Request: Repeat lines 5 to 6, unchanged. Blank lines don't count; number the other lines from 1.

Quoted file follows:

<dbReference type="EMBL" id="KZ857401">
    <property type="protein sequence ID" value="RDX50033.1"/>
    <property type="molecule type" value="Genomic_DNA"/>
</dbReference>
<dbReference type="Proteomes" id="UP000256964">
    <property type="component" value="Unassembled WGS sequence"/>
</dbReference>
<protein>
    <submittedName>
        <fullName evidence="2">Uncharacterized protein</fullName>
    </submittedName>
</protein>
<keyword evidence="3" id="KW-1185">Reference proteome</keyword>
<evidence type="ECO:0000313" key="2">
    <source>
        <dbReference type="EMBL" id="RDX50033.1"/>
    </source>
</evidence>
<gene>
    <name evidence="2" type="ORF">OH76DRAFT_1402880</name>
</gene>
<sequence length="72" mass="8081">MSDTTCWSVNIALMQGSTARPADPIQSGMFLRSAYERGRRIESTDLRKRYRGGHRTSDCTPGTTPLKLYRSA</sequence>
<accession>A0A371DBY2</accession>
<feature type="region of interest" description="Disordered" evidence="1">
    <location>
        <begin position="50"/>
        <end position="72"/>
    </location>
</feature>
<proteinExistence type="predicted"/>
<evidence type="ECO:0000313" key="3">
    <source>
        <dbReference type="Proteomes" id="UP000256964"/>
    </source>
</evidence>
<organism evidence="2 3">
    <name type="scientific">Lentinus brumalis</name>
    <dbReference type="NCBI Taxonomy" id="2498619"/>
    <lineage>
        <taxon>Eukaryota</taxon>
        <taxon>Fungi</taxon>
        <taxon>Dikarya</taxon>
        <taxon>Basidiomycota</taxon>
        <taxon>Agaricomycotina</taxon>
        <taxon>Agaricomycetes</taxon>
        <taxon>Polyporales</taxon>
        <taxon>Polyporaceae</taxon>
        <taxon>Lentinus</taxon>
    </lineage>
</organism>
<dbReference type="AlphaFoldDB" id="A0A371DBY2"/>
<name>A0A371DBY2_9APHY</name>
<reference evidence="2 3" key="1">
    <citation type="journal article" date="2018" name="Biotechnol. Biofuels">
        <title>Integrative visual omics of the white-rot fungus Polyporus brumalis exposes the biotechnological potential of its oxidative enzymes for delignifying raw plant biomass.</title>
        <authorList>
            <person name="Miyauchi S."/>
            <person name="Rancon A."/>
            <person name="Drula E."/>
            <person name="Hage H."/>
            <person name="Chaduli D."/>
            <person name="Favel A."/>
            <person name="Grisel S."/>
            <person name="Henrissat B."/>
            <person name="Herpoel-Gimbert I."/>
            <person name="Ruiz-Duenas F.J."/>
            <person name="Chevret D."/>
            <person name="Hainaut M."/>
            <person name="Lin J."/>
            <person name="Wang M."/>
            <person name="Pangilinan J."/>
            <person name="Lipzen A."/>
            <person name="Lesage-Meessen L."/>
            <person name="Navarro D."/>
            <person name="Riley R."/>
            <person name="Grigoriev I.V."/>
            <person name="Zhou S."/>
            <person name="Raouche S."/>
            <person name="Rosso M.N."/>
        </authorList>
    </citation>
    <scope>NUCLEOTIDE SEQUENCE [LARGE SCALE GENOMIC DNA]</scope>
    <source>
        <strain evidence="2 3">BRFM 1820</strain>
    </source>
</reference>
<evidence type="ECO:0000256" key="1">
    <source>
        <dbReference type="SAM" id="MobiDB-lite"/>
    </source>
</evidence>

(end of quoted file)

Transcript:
<dbReference type="Proteomes" id="UP000256964">
    <property type="component" value="Unassembled WGS sequence"/>